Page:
We can see the colour changes of methyl orange because it absorbs light in the visible part of the electromagnetic spectrum. Its molecule contains an extended system of delocalised electrons called a chromophore. The differences in energy between the quantised electronic energy levels correspond to the energies of photons of visible light. Electrons are promoted when these photons are absorbed, removing their frequencies from those that enter the eye. In methyl orange, when the molecule becomes protonated in acidic solution, the differences in energy between the electron energy levels change slightly from the unprotonated form. This results in the absorption of different frequencies of visble light and so a change in colour of the indicator. Methyl orange in acidic solution absorbs blue-green light, which makes its solution appear red. In alkaline solution it absorbs blue-green and red light making it appear yellow.

Titration curves

Acid-base indicators take advantage of the rapid change in pH of the solution being titrated as the equivalence point is reached. When an acid and base have been mixed in equivalent amounts (according to the chemical equation for the reaction) they are said to have neutralised each other. However, this term is somewhat misleading because the pH of the solution depends on the salt formed, and may not be pH 7.

The choice of an indicator is determined by the pH of the solution at the equivalence point.

For example, at the equivalence point of a titration involving ethanoic acid and sodium hydroxide, the only product is an aqueous solution of the ionic compound sodium ethanoate. It is the ethanoate ions behaving as a base that cause the solution at the end-point to have an alkaline pH.

CH3COOH(aq) + OH-(aq)   ®   H2O(l) + CH3COO-(aq)

A studying of Ionic Equilibrium involving weak acids and their conjugate bases is needed to appreciate these ideas more fully.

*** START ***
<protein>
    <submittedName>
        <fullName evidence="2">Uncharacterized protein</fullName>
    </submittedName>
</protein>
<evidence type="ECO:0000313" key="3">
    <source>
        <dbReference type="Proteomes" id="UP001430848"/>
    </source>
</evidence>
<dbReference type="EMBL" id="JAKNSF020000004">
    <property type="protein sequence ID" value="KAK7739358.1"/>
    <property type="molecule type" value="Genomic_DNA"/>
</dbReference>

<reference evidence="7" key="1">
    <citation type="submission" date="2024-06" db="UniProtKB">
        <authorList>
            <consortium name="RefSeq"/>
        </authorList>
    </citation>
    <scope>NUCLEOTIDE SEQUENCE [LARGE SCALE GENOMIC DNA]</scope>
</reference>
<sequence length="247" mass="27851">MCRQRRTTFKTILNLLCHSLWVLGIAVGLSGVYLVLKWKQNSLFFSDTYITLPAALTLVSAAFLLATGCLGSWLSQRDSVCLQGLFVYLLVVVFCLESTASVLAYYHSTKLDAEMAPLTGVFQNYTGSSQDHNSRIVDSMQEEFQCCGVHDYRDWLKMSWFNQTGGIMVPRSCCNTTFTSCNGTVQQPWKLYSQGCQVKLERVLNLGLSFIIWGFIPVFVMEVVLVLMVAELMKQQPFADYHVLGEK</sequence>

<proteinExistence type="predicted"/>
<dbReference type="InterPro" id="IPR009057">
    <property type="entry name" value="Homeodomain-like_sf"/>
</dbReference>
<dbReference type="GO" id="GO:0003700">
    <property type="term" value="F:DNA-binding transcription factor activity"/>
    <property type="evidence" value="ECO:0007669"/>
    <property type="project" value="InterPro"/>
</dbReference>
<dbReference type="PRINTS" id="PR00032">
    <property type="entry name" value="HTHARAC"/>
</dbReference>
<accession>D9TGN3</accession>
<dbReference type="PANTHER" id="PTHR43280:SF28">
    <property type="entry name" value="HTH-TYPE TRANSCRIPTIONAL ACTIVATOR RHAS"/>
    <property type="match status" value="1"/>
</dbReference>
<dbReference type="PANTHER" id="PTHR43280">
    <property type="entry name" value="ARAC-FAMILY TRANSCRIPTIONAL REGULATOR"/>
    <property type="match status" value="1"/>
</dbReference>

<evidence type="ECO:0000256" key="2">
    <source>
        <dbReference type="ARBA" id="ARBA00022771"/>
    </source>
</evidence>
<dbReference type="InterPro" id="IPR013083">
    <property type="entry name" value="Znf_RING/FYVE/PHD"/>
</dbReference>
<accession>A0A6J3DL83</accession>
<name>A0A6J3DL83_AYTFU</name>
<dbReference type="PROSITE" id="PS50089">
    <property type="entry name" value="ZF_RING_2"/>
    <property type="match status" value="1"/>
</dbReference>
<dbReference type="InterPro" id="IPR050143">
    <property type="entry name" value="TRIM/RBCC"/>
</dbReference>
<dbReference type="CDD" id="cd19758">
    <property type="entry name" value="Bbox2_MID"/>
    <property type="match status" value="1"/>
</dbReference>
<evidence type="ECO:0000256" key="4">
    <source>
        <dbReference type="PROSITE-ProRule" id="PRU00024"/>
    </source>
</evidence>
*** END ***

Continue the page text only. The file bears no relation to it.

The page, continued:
Indeed, the pH of a solution formed at the equivalence point is important because it influences the choice of acid-base indicator for the titration. This is because...

acid-base indicators change colour within characteristic pH ranges.

Two familiar acid-base indicators are methyl orange and phenolphthalein.

IndicatorAcidBasepH range
Methyl OrangeRedYellow3.1 - 4.4
PhenolphthaleinColourlessPink8.3 - 10.0
Explore these ideas below:

25 cm3 of 0.1 mol dm-3 acid is titrated with 0.1 mol dm-3 alkaline solution.

Strong Acid - Strong Base
Hydrochloric acid, HCl(aq) - Sodium hydroxide, NaOH(aq)

Strong Acid - Weak Base
Hydrochloric acid, HCl(aq) - Ammonia, NH3(aq)

Weak Acid - Strong Base
Ethanoic acid, CH3COOH(aq) - Sodium hydroxide, NaOH(aq)

Weak Acid - Weak Base
Ethanoic acid, CH3COOH(aq) - Ammonia, NH3(aq)

Phenolphthalein
pH 8.3 - 10.0
Methyl Orange
pH 3.1 - 4.4

Any acid-base indicator that changes colour between pH 4 and pH 10 is suitable to detect the end-point for a strong acid - strong base titration. Both methyl orange and phenolphthalein could be used. Just one drop of the added base will bring about a change in colour of the indicator.

The pH curve for the strong acid - weak base titration shows that phenolphthalein is not a suitable indicator but methyl orange is fine. For the titration of weak acid - strong base, phenolphthalein, but not methyl orange, is a suitable indicator. For a weak acid - weak base titration, the pH curve shows there is no rapid change in pH corresponding to the addition of just one or two drops of the base. For this reason it is not usually possible to detect the end-point using an acid-base indicator.